“Evidence based medicine” should, surely, mean all drugs have been rigorously tested. But after 20 years as a health journalist I’m still shocked at how evidence for harm can be hidden and evidence for benefit boosted.
We are all being encouraged to take more responsibility for our own health and many of us would like to use non-drug treatments and life-style changes as well. But gathering evidence that it works is more complicated. Even when it is there it can be ignored.
This is the place to check for cases where the evidence is lacking or has been fudged and to discuss what needs to be done to make it better.
February 20, 2015
There has been a new twist in the statin saga – the heated debate about whether these drugs are as safe and effective as the official view claims. Now it turns out that the senior academic who believes they have virtually no side effects has told a newspaper that he hasn’t actually done the analysis […]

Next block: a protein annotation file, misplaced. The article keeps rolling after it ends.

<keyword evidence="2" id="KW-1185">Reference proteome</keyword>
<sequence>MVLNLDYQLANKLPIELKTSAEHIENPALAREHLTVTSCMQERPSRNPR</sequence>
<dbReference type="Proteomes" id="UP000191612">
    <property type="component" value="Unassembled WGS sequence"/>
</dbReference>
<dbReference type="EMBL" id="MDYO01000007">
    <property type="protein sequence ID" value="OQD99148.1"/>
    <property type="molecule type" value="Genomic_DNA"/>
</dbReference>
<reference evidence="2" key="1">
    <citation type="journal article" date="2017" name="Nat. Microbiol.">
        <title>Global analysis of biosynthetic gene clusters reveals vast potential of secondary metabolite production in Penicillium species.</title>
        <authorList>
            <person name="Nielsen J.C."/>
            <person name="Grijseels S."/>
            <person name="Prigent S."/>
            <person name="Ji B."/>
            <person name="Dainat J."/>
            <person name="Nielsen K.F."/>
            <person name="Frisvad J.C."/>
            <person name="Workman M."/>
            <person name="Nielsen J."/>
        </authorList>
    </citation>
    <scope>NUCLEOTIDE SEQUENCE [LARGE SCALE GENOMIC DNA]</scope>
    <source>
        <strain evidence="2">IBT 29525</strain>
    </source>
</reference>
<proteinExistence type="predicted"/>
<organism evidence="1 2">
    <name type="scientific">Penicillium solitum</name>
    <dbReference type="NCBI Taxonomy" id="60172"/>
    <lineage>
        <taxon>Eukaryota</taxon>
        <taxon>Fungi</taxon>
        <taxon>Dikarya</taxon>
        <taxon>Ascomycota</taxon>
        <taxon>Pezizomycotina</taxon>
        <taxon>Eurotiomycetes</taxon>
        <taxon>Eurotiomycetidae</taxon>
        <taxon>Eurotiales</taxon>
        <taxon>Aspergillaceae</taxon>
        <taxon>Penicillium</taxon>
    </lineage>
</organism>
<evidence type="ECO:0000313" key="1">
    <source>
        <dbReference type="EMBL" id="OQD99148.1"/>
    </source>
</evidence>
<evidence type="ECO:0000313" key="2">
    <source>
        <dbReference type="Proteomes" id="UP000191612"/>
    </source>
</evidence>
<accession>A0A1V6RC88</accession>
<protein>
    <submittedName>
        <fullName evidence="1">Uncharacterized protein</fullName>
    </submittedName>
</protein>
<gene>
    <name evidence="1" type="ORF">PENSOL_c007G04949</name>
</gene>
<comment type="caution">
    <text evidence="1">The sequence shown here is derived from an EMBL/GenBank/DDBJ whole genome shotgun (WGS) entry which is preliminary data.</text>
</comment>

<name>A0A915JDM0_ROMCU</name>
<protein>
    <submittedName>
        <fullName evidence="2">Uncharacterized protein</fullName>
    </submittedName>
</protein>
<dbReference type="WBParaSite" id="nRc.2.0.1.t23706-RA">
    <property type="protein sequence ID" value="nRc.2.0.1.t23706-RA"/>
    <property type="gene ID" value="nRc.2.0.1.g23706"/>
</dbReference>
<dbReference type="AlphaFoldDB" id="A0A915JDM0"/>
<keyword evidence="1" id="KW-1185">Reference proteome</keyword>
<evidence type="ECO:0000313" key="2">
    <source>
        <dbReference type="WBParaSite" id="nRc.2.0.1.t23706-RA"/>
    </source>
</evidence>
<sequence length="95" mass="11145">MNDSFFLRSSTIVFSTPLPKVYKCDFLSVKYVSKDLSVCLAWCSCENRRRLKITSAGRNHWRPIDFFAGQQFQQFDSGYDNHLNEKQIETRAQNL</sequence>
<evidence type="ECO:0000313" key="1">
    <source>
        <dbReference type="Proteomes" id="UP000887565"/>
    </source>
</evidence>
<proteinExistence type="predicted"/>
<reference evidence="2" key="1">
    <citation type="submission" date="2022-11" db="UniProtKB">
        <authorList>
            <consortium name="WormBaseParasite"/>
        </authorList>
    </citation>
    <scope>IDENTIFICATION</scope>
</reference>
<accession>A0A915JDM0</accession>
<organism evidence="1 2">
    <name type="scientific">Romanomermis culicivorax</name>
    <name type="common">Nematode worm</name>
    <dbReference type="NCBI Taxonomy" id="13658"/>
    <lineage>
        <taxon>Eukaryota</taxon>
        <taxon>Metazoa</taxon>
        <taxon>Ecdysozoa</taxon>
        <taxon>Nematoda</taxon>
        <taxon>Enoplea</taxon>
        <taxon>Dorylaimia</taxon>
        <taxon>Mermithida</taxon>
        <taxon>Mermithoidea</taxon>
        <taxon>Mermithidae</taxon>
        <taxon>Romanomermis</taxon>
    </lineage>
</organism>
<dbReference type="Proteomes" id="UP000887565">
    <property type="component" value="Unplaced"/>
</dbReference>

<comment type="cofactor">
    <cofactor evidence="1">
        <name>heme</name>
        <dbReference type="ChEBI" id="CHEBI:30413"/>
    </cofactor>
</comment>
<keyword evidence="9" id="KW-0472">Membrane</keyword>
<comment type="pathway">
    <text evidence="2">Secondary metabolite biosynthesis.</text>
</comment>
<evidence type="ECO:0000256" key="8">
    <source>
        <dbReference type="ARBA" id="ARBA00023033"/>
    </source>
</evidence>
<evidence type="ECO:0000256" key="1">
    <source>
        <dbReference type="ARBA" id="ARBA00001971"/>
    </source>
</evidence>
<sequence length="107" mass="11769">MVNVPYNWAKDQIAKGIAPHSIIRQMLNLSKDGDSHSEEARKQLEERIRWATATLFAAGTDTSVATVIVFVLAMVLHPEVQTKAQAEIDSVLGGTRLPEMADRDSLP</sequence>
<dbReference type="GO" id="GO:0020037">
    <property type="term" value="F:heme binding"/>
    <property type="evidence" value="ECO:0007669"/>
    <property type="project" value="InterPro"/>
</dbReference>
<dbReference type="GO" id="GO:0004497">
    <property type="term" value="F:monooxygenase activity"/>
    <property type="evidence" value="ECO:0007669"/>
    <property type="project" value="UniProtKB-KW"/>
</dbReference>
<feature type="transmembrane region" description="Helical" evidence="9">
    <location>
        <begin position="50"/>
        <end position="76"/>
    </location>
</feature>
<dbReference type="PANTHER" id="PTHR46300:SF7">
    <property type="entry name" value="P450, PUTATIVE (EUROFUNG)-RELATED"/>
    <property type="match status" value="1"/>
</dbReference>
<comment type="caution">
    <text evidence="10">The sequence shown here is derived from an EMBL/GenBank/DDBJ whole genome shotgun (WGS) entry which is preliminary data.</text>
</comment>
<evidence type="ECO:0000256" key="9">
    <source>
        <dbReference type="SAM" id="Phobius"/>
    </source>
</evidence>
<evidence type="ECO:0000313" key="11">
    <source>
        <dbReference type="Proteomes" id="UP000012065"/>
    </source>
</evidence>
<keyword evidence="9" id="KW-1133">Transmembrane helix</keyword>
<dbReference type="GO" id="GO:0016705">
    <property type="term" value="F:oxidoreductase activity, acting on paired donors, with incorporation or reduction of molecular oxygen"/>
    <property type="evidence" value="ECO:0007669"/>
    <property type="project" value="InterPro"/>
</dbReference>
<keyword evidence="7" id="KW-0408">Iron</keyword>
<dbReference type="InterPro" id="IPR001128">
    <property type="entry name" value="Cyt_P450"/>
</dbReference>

January 22, 2015
There is a major flaw in our current theory about cancer: This says it’s caused by random genetic changes in a cell that allow it to grow uncontrollably and the only solution is drugs and surgery. This ignores, says a University of California professor, the many ways our bodies can encourage a tumour or block […]
January 6, 2015
Do you think it basically makes more sense to keep your carbohydrates pretty low, rather than going the familiar low fat route, to lose weight and stay healthy? If so you are in good company and the evidence is building up that it’s a better way to go. But there is one source of supposedly […]
December 2, 2014
New and more powerful cholesterol-lowering drugs are on the way. But are they the life-saving breakthrough enthusiastic news stories have been suggesting? The latest post on HealthInsightUK.org tells how there is no evidence yet that they do anything other than lower cholesterol. But is that enough to keep you safe from heart disease? According to seasoned […]
November 15, 2014
Diabetes Day held last Friday had its priorities all wrong. Rather than calling for more innovative drug treatments its goal should have been to explore why diabetics continue to be treated by a system that ignores patients’ wishes and allows ineffective and dangerous treatments to proliferate, while safe and effective ones languish for lack of […]